Brainiac On Banjo #038: Different? HA!

Are you tired of all of those superhero shows on television? After a while, do most of them kind of drift together as though they were Avengers Endgame on the installment plan? Well, if so, I’ve got the television show for you!

As noted previously, The Doom Patrol, on the DC Universe service with all episodes now streaming (and Swamp Thing beginning next week), started out with the Big Bad, Mr. Nobody, masterfully portrayed by Alan Tudyk with a nod to Frank Gorshin, telling the viewers that this is not going to be in any way shape or form your father’s superhero television show. Now that the first season has ended, it turns out he was absolutely on-the-money. The television series has been uncontrollably batshit — completely unpredictable, true to the spirit of the Vertigo version of the team, often brilliantly performed (Diane Guerrero deserves a separate paycheck for each version of Crazy Jane she portrays), and with special effects that are unique from anything else I’ve seen on broadcast or streaming. Oh, and it’s got really first-rate and highly dangerous writing.

Yeah, I liked it. To quote Dennis Miller, which isn’t done much these days, your mileage may vary.

It might be too strange for some folks. That’s not a sign of age or intelligence or any other demographic; it’s really damn strange. When I wrote “batshit” in the previous paragraph, what I really meant to say was “bugfuck” — and I mean that in the Harlan Ellison sense of the term. This is very well-timed: while other new superhero shows strive for individuality (Cloak and Dagger comes to mind; it achieves that goal quite nicely), The Doom Patrol sets itself apart from the pack by being so non-linear geometry teachers should be warned against viewing.

If you saw the original ITC show The Prisoner (1967), which just happens to be my all-time favorite dramatic television series, you might remember the concluding two-part episode that featured Leo McKern and Alex Kanner as… well, not really the Big Bads to Patrick McGoohan’s hero. That particular wind-up has been debated for more than a half-century and was so intense that McKern suffered a heart attack while filming it. The Doom Patrol has that same sort of vibe; hence, my proclamation that it might be too strange for some. But I’ll tell you one thing: if you let your kids watch it and they like it and they “get” it, you might want to invest in some therapy.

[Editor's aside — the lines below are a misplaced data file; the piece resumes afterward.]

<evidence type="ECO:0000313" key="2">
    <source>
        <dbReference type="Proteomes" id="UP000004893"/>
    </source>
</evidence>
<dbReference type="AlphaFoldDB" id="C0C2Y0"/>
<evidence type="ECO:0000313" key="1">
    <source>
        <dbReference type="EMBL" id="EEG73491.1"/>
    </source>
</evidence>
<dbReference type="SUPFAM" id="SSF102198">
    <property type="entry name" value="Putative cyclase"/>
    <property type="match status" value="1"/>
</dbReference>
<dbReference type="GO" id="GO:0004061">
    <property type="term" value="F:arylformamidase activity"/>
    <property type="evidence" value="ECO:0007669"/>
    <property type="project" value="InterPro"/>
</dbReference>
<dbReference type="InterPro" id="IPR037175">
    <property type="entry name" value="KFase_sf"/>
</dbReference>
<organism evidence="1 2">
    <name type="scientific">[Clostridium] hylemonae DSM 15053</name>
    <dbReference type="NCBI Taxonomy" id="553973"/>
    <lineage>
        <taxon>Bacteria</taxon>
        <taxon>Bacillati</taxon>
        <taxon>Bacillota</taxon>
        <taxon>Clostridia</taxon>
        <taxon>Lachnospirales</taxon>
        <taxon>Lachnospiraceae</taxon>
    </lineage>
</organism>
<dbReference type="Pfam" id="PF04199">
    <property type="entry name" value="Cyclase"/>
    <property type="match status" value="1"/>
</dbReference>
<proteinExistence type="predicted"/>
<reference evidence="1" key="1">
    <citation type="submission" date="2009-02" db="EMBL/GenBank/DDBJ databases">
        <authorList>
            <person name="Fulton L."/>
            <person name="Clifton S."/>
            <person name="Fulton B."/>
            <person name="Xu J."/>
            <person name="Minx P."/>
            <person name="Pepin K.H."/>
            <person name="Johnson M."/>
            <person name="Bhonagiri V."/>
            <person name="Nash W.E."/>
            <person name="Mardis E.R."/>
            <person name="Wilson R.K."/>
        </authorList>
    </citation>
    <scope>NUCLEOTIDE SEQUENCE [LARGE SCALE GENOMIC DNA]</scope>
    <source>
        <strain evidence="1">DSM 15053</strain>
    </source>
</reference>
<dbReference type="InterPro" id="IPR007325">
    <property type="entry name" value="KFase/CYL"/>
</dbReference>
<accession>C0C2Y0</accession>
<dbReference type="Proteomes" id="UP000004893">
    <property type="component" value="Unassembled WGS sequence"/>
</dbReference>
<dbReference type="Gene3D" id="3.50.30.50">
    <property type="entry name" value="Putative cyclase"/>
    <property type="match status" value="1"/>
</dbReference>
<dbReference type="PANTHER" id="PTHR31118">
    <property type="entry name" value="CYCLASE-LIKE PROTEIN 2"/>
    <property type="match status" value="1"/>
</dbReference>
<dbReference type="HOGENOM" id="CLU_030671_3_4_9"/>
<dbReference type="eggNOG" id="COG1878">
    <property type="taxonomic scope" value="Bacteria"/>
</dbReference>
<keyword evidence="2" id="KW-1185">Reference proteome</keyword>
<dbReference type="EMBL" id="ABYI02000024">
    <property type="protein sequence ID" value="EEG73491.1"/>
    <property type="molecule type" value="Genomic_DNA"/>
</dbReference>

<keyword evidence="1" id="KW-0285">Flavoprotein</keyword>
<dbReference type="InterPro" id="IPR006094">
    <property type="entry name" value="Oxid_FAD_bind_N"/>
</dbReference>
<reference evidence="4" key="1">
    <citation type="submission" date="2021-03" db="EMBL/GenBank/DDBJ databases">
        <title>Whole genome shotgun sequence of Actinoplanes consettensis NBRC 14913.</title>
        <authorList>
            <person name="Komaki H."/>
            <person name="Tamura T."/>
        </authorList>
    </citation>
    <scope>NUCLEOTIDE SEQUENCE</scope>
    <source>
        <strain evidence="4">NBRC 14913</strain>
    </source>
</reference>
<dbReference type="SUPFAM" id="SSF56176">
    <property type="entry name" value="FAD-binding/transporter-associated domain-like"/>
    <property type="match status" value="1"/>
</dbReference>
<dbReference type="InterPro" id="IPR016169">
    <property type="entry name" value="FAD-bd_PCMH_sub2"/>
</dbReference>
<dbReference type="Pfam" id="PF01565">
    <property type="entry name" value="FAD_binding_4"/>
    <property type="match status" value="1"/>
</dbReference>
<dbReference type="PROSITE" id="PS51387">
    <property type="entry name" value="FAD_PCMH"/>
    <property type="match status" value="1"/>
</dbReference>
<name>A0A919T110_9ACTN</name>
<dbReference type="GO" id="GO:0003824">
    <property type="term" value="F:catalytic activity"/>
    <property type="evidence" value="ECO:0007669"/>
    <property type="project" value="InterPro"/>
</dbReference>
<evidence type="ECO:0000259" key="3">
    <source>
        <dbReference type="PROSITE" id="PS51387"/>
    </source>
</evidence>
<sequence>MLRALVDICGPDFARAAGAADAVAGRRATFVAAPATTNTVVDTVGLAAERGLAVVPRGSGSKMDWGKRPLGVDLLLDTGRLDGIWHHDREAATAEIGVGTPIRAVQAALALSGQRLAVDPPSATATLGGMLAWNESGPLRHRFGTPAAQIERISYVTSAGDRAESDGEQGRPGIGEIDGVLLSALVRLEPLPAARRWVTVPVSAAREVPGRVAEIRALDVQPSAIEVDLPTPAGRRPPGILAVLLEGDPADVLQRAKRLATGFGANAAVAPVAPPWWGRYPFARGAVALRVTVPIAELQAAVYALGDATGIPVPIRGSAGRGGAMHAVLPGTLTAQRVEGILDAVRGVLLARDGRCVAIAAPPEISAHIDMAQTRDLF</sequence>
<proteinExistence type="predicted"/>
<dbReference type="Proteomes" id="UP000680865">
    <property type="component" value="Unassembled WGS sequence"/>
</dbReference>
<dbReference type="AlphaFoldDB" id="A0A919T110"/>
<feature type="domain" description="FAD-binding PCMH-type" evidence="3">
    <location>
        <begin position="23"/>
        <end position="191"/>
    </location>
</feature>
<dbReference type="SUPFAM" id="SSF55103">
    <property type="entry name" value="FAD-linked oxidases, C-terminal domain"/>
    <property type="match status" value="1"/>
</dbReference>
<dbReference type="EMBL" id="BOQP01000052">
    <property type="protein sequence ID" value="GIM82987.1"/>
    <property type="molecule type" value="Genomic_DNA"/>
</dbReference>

That’s not because they are paying Brendan Fraser for each time he drops the F-bomb (“fuck,” in case you’ve been following Weird Scenes Inside The Gold Mind). Well, maybe a little; Brendan isn’t exactly channelling Dudley Do-Right here. It’s because the show is built from the imposed angst of its characters, is unrelenting in its worldview, and embodies concepts from the Vertigo run that will either confound you or replace any hallucinogenic need you might assume in the future.

Look, you have been bitching for something different. Most certainly, I have been. Well, The Doom Patrol is something different. I don’t like binge watching — two or three in a row is quite fine by me — but I just might find myself binge re-watching The Doom Patrol in a few months. And, yes, my TiVo is screaming from overstuffed storage despite my four terabyte auxiliary hard disk.

There’s a cherry on top of this show. The legendary Ed Asner, of Lou Grant and Granny Goodness fame, appears in the next-to-last episode. If you think that’s weird… well… that’s The Doom Patrol.

The Doom Patrol has been picked up for a second season. This happened months before the first season aired. Either the DC Universe gatekeepers are quite adventurous and true risk-takers, or they’ve been smoking some really strong shit.

Most likely… both.